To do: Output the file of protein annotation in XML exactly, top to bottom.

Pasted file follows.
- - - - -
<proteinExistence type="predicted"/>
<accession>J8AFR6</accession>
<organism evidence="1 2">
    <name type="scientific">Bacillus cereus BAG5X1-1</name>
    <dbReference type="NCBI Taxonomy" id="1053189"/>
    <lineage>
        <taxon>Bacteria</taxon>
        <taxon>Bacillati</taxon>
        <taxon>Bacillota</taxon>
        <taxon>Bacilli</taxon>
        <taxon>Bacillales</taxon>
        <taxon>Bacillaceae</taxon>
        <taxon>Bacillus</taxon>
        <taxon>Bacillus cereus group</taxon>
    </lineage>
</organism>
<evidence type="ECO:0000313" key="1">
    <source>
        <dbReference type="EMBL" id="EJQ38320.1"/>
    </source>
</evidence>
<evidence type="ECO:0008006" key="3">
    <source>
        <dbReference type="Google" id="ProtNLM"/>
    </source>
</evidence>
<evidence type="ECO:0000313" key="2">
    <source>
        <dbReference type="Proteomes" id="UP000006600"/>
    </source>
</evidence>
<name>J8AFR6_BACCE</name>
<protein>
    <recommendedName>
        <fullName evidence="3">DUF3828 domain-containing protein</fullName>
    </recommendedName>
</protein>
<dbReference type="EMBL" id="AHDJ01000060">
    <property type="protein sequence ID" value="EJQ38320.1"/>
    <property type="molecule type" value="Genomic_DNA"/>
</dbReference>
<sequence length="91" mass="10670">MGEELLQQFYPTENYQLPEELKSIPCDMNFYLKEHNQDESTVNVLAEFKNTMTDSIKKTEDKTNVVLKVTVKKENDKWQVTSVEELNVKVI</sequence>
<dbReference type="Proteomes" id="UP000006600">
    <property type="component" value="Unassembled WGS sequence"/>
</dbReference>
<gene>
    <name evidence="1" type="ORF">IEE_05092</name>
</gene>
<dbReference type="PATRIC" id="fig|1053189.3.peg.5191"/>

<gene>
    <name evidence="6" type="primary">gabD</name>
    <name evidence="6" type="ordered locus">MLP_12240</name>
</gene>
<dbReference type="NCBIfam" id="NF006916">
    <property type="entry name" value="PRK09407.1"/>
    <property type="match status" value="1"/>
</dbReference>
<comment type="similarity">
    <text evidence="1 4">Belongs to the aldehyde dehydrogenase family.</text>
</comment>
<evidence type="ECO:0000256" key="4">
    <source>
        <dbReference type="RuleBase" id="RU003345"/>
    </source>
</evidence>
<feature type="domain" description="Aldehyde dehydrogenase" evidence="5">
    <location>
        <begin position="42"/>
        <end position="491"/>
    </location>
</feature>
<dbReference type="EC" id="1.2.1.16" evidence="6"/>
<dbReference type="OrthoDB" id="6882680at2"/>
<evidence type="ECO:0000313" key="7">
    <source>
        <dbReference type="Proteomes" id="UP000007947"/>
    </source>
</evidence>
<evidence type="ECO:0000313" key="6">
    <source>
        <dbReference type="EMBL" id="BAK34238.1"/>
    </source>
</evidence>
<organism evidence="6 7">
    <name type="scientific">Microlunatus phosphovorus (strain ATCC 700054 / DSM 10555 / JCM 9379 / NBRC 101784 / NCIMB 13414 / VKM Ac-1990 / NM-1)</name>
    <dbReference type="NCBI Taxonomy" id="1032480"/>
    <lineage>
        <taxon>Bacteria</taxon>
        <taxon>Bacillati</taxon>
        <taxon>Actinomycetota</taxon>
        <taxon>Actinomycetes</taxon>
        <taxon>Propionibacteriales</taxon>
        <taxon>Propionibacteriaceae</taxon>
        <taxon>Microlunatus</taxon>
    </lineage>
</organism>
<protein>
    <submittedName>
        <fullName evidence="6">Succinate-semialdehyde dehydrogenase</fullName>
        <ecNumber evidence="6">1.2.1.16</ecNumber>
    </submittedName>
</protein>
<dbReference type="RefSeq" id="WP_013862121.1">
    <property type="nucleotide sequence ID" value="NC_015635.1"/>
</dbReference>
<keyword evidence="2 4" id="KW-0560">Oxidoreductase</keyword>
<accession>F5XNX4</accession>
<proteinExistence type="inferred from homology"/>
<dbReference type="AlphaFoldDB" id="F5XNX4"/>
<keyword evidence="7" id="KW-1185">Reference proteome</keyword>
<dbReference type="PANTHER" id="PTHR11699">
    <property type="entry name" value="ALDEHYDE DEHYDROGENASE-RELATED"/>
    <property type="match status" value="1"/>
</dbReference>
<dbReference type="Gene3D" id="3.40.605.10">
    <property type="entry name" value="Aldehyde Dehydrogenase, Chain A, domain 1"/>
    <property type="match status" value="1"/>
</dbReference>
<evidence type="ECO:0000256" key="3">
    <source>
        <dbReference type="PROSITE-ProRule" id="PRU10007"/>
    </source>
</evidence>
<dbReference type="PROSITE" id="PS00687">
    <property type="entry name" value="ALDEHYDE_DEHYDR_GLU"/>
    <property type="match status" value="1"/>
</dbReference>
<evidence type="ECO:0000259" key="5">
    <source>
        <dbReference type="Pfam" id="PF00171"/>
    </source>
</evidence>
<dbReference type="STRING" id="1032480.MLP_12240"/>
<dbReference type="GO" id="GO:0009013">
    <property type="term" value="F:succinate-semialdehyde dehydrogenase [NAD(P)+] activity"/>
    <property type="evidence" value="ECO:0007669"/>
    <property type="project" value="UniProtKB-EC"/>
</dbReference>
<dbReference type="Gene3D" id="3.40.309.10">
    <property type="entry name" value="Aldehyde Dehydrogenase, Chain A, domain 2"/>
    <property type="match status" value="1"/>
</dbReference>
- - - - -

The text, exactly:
<proteinExistence type="predicted"/>
<accession>J8AFR6</accession>
<organism evidence="1 2">
    <name type="scientific">Bacillus cereus BAG5X1-1</name>
    <dbReference type="NCBI Taxonomy" id="1053189"/>
    <lineage>
        <taxon>Bacteria</taxon>
        <taxon>Bacillati</taxon>
        <taxon>Bacillota</taxon>
        <taxon>Bacilli</taxon>
        <taxon>Bacillales</taxon>
        <taxon>Bacillaceae</taxon>
        <taxon>Bacillus</taxon>
        <taxon>Bacillus cereus group</taxon>
    </lineage>
</organism>
<evidence type="ECO:0000313" key="1">
    <source>
        <dbReference type="EMBL" id="EJQ38320.1"/>
    </source>
</evidence>
<evidence type="ECO:0008006" key="3">
    <source>
        <dbReference type="Google" id="ProtNLM"/>
    </source>
</evidence>
<evidence type="ECO:0000313" key="2">
    <source>
        <dbReference type="Proteomes" id="UP000006600"/>
    </source>
</evidence>
<name>J8AFR6_BACCE</name>
<protein>
    <recommendedName>
        <fullName evidence="3">DUF3828 domain-containing protein</fullName>
    </recommendedName>
</protein>
<dbReference type="EMBL" id="AHDJ01000060">
    <property type="protein sequence ID" value="EJQ38320.1"/>
    <property type="molecule type" value="Genomic_DNA"/>
</dbReference>
<sequence length="91" mass="10670">MGEELLQQFYPTENYQLPEELKSIPCDMNFYLKEHNQDESTVNVLAEFKNTMTDSIKKTEDKTNVVLKVTVKKENDKWQVTSVEELNVKVI</sequence>
<dbReference type="Proteomes" id="UP000006600">
    <property type="component" value="Unassembled WGS sequence"/>
</dbReference>
<gene>
    <name evidence="1" type="ORF">IEE_05092</name>
</gene>
<dbReference type="PATRIC" id="fig|1053189.3.peg.5191"/>

<gene>
    <name evidence="6" type="primary">gabD</name>
    <name evidence="6" type="ordered locus">MLP_12240</name>
</gene>
<dbReference type="NCBIfam" id="NF006916">
    <property type="entry name" value="PRK09407.1"/>
    <property type="match status" value="1"/>
</dbReference>
<comment type="similarity">
    <text evidence="1 4">Belongs to the aldehyde dehydrogenase family.</text>
</comment>
<evidence type="ECO:0000256" key="4">
    <source>
        <dbReference type="RuleBase" id="RU003345"/>
    </source>
</evidence>
<feature type="domain" description="Aldehyde dehydrogenase" evidence="5">
    <location>
        <begin position="42"/>
        <end position="491"/>
    </location>
</feature>
<dbReference type="EC" id="1.2.1.16" evidence="6"/>
<dbReference type="OrthoDB" id="6882680at2"/>
<evidence type="ECO:0000313" key="7">
    <source>
        <dbReference type="Proteomes" id="UP000007947"/>
    </source>
</evidence>
<evidence type="ECO:0000313" key="6">
    <source>
        <dbReference type="EMBL" id="BAK34238.1"/>
    </source>
</evidence>
<organism evidence="6 7">
    <name type="scientific">Microlunatus phosphovorus (strain ATCC 700054 / DSM 10555 / JCM 9379 / NBRC 101784 / NCIMB 13414 / VKM Ac-1990 / NM-1)</name>
    <dbReference type="NCBI Taxonomy" id="1032480"/>
    <lineage>
        <taxon>Bacteria</taxon>
        <taxon>Bacillati</taxon>
        <taxon>Actinomycetota</taxon>
        <taxon>Actinomycetes</taxon>
        <taxon>Propionibacteriales</taxon>
        <taxon>Propionibacteriaceae</taxon>
        <taxon>Microlunatus</taxon>
    </lineage>
</organism>
<protein>
    <submittedName>
        <fullName evidence="6">Succinate-semialdehyde dehydrogenase</fullName>
        <ecNumber evidence="6">1.2.1.16</ecNumber>
    </submittedName>
</protein>
<dbReference type="RefSeq" id="WP_013862121.1">
    <property type="nucleotide sequence ID" value="NC_015635.1"/>
</dbReference>
<keyword evidence="2 4" id="KW-0560">Oxidoreductase</keyword>
<accession>F5XNX4</accession>
<proteinExistence type="inferred from homology"/>
<dbReference type="AlphaFoldDB" id="F5XNX4"/>
<keyword evidence="7" id="KW-1185">Reference proteome</keyword>
<dbReference type="PANTHER" id="PTHR11699">
    <property type="entry name" value="ALDEHYDE DEHYDROGENASE-RELATED"/>
    <property type="match status" value="1"/>
</dbReference>
<dbReference type="Gene3D" id="3.40.605.10">
    <property type="entry name" value="Aldehyde Dehydrogenase, Chain A, domain 1"/>
    <property type="match status" value="1"/>
</dbReference>
<evidence type="ECO:0000256" key="3">
    <source>
        <dbReference type="PROSITE-ProRule" id="PRU10007"/>
    </source>
</evidence>
<dbReference type="PROSITE" id="PS00687">
    <property type="entry name" value="ALDEHYDE_DEHYDR_GLU"/>
    <property type="match status" value="1"/>
</dbReference>
<evidence type="ECO:0000259" key="5">
    <source>
        <dbReference type="Pfam" id="PF00171"/>
    </source>
</evidence>
<dbReference type="STRING" id="1032480.MLP_12240"/>
<dbReference type="GO" id="GO:0009013">
    <property type="term" value="F:succinate-semialdehyde dehydrogenase [NAD(P)+] activity"/>
    <property type="evidence" value="ECO:0007669"/>
    <property type="project" value="UniProtKB-EC"/>
</dbReference>
<dbReference type="Gene3D" id="3.40.309.10">
    <property type="entry name" value="Aldehyde Dehydrogenase, Chain A, domain 2"/>
    <property type="match status" value="1"/>
</dbReference>